How to avoid buying a car that’s been in a flood

ConsumerAffairs

Signs of water damage are hard to hide if you know where to look

It's been a summer of wild weather, from a major hurricane in Florida to floods in Missouri, Kentucky and Tennessee. Lots of cars ended up under water and used car buyers better watch out – many will probably end up for sale.

With used cars already in short supply, the temptation to buy a vehicle with a questionable history may be stronger than usual. But selling a car that has been in a flood without disclosing it is illegal in most states and buying one is nothing but trouble.

According to Carfax, there are more than 450,000 flood-damaged vehicles still on the road. Carfax says these vehicles usually have mechanical defects, such as corroding metal and engine issues.

A flooded vehicle is also likely to have electrical short circuits and computer malfunctions. It can also have rusted brakes and rotors and an airbag system failure.

Red flags

Buying a car that has been in a flood for even a short time is something to avoid, but how can you tell? There are a number of red flags.

Start with the vehicle’s history by looking closely at the title. Was it recently transferred from a state that has experienced flooding? Does the title say “salvage?” If it does, it means the insurance company has written it off.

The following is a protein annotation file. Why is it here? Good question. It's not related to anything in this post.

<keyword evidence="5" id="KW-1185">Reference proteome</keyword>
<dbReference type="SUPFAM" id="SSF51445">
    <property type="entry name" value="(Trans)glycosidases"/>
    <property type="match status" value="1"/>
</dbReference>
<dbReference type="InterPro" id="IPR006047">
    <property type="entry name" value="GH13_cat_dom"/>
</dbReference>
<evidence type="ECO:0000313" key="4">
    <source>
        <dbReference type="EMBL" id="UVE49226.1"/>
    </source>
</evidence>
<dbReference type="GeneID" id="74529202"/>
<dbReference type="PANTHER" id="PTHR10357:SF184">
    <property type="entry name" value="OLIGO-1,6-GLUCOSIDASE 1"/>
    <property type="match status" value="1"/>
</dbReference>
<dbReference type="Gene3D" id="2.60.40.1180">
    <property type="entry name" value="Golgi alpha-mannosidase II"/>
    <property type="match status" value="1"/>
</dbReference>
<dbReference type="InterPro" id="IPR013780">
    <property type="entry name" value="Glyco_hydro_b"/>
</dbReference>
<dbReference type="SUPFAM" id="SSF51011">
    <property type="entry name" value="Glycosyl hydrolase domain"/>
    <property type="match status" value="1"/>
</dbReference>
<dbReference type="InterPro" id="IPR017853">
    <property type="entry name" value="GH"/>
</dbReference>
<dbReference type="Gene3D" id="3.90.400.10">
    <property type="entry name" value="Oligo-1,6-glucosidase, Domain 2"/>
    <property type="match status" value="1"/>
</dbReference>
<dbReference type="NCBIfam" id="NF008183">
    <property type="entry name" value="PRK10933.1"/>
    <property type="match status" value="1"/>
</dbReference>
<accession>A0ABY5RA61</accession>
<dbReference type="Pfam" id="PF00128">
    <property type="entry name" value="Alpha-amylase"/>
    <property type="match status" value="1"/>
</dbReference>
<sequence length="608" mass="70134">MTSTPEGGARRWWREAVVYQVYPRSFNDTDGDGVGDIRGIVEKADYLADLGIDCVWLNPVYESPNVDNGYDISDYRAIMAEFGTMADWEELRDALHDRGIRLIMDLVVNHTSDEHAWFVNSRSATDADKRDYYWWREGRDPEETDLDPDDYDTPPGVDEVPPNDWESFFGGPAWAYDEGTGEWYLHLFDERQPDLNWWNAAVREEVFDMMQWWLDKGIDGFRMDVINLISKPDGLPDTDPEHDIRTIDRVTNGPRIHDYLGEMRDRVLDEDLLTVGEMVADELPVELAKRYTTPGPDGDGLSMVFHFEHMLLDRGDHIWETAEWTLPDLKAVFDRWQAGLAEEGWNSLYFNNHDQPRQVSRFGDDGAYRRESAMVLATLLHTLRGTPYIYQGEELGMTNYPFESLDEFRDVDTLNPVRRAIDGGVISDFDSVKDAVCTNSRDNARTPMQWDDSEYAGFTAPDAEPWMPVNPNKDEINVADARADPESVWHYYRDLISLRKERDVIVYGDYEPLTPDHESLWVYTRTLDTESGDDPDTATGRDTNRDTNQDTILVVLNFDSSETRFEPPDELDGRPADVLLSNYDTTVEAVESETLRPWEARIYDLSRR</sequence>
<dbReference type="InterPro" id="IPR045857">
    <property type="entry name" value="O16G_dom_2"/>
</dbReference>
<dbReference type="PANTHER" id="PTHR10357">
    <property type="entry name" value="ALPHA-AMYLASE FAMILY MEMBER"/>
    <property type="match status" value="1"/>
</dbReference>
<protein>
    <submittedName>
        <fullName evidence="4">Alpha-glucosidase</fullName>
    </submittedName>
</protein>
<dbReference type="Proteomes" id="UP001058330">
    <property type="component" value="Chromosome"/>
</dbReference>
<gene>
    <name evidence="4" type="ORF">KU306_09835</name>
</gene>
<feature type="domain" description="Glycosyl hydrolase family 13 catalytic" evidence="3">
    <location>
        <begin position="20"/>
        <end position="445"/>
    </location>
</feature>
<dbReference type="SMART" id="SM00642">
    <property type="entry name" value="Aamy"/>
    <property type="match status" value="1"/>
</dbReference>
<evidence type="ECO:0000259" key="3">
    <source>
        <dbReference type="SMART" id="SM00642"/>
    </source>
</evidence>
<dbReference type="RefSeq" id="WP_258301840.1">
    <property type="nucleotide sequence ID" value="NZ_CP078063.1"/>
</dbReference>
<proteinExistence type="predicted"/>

Check the interior fabrics for signs of fading or mildew. If there is a musty odor that’s a good sign of water damage. Look in the trunk and under the seats for signs of mud, rust, or water damage.

Finally, make sure all systems are in working order. Start the engine and and check all instrument panel lights to make sure they illuminate. Test the interior and exterior lights, air conditioning, windshield wipers, radio, turn signals, and heater repeatedly.

A history report could help

You can view the full Carfax Vehicle History Report to check for reported flood damage or signs of salvage title fraud. The National Insurance Crime Bureau’s (NICB) free database lists flood damage and other information, but only for vehicles that have been covered by insurance.

Thousands of consumers buy flood-damaged cars each year without knowing it. Most states have laws requiring that flood-damaged vehicles be “branded,” meaning that the damage must be disclosed to the buyer in a signed statement which must be attached to the title.  

The new title to the vehicle is then “branded” with this information.  However, there are some states that do not have brands on titles, and many totaled vehicles may be temporarily titled in states without this requirement to “wash” the titles.

If the title shows a number of recent registrations in different states, that is usually another big red flag.

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